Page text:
Happy Thursday, friends! This whole government shutdown fiasco and impending economic crisis has me thinking a bit more seriously about the financial situation of most Americans. Political leanings aside, a long-term shutdown could cause real and present financial danger for the average American. Several things could happen, should we spiral into an economic crisis, that could change daily life for most citizens. Let’s say, for example, that the government doesn’t “put on their big boy pants ” as Grayson over at Debt Roundup so eloquently put it, anytime soon. What does this mean for Americans, and more importantly, how can we be prepared for any economic crisis that might hit should the shutdown be a long-term one? Here are some thoughts:
Have Cash on Hand
When Black Tuesday struck during the Great Depression, the first thing people did was head to their local bank to retrieve their cash. The problem with that plan in today’s America is that the cash you have at the bank isn’t really at the bank, but instead, scores of Americans have used your money (with your bank’s eager permission) to buy new cars and big fancy houses. Banks have a finite amount of cash on hand (when I was a teller supervisor years ago, we kept roughly $250k on hand at the very most), and depending on the severity of a bank run, you may or may not be able to get your hands on your hard-earned cash during an economic crisis if it’s stored in the bank. I’m not against banks in general, but it’s a good idea to have at least some cash on hand for food, gassing up the car and paying bills, just in case financial disaster does hit.
Have a Supply of Extra Food Stocked up When an Economic Crisis Hits
First, you don’t want to be among the crowds of crazy people raiding Walmart for canned beans and toilet paper should things really hit the fan and everyone starts to panic. Granted, this is not likely to happen, but we’ve seen it during natural disasters like Hurricane Katrina, so we know that it can happen during an economic crisis. Two, if a government shutdown goes long-term, there’s a large likelihood of sharply rising food prices, due to job furloughs and possible limited supply and increased demand. Again, this probably won’t happen, but it could. I don’t know about you, but if it does, the last thing I want to be worrying about is how I’m going to feed my kids. Having a little stockpile of extra food is always a good practice, whether it be to cover you during an economic crisis, a natural disaster, or simply a short-on-money month.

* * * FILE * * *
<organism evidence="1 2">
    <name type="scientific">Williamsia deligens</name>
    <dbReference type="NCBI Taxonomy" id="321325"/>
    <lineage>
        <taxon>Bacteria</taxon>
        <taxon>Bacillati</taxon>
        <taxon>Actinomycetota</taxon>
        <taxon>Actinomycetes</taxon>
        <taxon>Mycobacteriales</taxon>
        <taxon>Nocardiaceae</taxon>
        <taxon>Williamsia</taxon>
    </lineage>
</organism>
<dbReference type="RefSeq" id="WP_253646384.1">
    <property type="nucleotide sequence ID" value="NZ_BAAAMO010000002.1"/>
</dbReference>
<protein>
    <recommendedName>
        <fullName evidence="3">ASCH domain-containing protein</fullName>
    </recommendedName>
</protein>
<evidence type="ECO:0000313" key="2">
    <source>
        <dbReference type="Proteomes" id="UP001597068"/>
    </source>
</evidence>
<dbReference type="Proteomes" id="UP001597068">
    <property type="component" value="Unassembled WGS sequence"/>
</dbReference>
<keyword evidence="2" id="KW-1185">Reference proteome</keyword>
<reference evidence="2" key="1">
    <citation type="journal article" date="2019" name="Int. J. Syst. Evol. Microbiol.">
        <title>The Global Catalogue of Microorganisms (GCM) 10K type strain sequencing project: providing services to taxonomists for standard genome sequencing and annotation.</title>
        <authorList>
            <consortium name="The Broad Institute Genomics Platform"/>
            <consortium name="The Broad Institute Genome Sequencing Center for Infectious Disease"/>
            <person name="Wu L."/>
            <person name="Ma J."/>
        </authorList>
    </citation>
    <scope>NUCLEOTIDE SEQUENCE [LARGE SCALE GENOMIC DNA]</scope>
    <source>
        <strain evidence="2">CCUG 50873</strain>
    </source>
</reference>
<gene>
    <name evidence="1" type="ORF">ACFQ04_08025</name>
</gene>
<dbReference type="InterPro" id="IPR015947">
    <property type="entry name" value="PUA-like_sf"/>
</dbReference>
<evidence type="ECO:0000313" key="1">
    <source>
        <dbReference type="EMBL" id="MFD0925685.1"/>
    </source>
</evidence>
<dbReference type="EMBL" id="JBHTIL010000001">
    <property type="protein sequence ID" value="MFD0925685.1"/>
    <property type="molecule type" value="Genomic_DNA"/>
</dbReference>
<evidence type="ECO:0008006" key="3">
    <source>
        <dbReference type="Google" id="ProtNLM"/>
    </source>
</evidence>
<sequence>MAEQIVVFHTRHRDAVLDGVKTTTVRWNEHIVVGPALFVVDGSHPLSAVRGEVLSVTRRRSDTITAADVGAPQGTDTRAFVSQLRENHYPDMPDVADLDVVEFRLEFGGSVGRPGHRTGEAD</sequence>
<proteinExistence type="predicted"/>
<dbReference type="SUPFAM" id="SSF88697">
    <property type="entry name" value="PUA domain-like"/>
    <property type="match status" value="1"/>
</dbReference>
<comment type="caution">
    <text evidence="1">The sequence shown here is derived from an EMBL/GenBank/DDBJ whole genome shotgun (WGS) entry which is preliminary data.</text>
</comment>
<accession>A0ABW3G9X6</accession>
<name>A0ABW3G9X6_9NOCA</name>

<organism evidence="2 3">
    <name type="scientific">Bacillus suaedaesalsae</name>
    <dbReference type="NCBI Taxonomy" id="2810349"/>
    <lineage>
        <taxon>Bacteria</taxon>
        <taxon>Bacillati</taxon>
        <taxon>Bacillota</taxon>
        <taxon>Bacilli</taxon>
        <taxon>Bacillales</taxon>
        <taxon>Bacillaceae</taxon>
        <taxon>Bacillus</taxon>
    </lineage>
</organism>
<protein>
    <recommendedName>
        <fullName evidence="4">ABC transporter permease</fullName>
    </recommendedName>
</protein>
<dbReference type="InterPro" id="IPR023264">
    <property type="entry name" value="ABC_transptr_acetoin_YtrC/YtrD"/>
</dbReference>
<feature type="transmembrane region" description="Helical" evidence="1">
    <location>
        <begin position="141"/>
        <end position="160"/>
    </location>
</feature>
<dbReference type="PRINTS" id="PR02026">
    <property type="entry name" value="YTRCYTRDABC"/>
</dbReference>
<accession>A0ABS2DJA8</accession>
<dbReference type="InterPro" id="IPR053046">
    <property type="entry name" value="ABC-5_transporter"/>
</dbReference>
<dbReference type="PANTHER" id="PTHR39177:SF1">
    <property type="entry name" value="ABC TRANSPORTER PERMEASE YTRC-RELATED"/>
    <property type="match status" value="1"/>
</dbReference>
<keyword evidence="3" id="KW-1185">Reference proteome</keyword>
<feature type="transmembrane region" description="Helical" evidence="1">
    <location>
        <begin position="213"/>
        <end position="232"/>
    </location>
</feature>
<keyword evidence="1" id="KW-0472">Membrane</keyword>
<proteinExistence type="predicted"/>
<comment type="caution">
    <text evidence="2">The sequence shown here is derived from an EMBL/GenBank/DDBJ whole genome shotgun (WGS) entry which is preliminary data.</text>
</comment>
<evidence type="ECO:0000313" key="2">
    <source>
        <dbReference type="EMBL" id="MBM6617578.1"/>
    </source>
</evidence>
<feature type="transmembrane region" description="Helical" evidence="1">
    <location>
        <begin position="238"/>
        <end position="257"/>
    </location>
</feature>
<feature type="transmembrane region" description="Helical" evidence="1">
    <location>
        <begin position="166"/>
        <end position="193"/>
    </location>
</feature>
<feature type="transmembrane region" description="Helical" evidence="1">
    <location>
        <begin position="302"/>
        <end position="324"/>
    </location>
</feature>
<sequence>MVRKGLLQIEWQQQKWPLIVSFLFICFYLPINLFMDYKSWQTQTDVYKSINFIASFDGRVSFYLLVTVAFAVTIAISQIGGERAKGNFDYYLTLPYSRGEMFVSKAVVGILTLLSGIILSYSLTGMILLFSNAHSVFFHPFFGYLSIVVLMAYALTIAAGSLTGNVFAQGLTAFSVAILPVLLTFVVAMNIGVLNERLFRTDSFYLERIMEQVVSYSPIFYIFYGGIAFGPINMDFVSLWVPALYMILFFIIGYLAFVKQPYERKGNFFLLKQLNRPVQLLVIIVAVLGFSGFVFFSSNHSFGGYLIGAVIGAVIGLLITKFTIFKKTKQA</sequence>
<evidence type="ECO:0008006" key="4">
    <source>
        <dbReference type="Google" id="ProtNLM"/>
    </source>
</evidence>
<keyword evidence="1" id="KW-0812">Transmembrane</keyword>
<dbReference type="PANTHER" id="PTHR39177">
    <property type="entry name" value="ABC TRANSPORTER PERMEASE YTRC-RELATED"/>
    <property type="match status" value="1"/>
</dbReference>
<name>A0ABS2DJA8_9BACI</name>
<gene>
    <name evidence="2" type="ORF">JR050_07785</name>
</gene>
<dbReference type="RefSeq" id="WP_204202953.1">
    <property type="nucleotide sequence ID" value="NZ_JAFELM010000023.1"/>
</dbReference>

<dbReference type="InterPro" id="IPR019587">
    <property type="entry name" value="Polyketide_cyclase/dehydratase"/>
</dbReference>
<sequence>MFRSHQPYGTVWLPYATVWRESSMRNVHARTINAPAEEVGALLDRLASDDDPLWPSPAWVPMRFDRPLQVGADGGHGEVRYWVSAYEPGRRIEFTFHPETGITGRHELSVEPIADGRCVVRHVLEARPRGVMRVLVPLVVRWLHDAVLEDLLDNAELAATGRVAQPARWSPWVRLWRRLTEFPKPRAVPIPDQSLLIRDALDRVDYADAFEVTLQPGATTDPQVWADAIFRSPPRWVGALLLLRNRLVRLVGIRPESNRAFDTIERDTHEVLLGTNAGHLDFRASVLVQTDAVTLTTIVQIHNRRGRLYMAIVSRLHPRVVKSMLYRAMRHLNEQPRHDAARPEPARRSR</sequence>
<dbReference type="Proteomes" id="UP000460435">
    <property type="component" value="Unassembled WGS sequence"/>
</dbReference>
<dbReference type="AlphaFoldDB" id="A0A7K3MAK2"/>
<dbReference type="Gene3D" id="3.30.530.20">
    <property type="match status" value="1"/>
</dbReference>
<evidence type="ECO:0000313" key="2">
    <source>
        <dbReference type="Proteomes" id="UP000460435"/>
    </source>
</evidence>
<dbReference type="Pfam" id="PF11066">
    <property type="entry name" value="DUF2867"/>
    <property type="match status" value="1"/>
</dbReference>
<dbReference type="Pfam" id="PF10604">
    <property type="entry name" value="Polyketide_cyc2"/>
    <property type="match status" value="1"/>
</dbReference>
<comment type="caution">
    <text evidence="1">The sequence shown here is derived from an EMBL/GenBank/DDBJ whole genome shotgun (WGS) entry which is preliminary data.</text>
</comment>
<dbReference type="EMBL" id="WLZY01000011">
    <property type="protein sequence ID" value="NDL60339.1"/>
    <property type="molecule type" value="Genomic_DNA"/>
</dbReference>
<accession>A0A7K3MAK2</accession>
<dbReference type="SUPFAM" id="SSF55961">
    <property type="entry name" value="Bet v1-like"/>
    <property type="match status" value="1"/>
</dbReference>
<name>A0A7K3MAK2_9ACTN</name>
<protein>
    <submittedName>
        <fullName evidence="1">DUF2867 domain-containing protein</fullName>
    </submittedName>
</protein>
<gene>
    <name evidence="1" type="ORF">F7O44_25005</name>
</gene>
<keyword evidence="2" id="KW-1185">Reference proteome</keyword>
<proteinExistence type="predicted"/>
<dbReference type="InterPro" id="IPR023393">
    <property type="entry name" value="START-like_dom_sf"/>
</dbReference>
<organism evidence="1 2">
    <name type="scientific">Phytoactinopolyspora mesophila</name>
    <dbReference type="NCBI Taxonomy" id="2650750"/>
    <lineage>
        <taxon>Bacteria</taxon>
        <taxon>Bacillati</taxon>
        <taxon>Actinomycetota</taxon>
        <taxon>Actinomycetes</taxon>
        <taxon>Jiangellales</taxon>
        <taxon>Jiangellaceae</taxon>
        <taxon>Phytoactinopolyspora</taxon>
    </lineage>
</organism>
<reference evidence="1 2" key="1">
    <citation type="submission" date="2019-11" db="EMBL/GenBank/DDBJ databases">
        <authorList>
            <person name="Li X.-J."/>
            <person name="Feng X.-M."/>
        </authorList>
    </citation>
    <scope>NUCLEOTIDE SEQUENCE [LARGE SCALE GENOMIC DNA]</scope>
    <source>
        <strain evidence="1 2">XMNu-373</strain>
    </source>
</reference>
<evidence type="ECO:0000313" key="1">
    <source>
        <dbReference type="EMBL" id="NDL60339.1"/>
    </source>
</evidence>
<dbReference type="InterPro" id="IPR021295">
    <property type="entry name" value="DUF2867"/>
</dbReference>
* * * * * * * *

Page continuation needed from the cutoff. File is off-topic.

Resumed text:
Take Steps Right now to Get Your Financial House in Order
It’s well-known that when an economic crisis hits the U.S., the higher up you are on the “financially secure” scale, the less it’s likely going to affect you. Consider this quote from an elderly man who lived through the Great Depression:
Because we never took on debt, we only had to worry about buying food and other basic needs. Because my dad had set aside some money, the Depression was an opportunity for him instead of a curse. He was able to buy houses, land and other equipment that people needed to sell, for pennies on the dollar. We came out of the Depression better financially than we had gone in, but only because my dad had practiced good money-management skills in the years before the Depression hit.
This is just one reason it’s so very important to work toward paying off debt and building up a solid savings account. It’s likely that everything will remain just fine in the U.S., financially and otherwise. But the financial security that comes with taking these three steps will help ensure that you’ve got three less things to worry about during an economic crisis or other crisis where you live.
What are your tips for survival during an economic crisis or other unforeseen malady?
Photo courtesy of: Tax Credits